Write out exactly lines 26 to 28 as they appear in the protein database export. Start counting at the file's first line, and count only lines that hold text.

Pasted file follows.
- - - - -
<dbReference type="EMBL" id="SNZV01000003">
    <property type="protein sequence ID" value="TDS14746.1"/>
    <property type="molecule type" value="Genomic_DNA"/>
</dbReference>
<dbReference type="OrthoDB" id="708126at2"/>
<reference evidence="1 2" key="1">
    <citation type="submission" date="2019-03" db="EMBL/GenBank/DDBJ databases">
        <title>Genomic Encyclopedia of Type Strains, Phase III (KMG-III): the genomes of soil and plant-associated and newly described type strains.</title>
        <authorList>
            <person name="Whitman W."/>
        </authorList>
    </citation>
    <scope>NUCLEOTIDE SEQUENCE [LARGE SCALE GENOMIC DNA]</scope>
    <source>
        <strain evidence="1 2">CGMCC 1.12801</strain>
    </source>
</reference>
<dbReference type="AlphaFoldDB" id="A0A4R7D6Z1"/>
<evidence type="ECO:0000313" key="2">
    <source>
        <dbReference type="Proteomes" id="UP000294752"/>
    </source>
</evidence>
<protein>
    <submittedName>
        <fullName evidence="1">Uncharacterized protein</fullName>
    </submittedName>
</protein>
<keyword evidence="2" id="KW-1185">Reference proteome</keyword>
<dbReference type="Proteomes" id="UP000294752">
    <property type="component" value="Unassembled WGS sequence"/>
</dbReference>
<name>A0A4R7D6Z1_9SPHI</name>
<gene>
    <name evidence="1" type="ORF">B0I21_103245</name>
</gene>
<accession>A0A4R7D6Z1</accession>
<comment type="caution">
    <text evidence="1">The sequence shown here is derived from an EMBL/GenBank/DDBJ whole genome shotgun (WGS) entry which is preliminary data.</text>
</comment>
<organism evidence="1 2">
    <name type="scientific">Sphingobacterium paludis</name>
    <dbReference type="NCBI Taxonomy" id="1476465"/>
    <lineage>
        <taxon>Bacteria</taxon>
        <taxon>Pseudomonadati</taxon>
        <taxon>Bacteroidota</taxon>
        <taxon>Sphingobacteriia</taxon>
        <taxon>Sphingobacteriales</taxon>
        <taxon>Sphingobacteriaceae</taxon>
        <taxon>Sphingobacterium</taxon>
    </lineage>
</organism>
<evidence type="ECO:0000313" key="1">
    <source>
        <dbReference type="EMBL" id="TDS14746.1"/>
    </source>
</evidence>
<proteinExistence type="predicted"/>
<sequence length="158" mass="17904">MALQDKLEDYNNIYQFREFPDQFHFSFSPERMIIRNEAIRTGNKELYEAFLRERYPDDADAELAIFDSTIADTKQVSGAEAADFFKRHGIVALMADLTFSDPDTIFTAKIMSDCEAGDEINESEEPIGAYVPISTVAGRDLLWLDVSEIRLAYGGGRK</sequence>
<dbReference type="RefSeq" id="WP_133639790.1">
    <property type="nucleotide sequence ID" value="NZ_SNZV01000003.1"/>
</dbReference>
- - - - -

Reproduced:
        <fullName evidence="1">Uncharacterized protein</fullName>
    </submittedName>
</protein>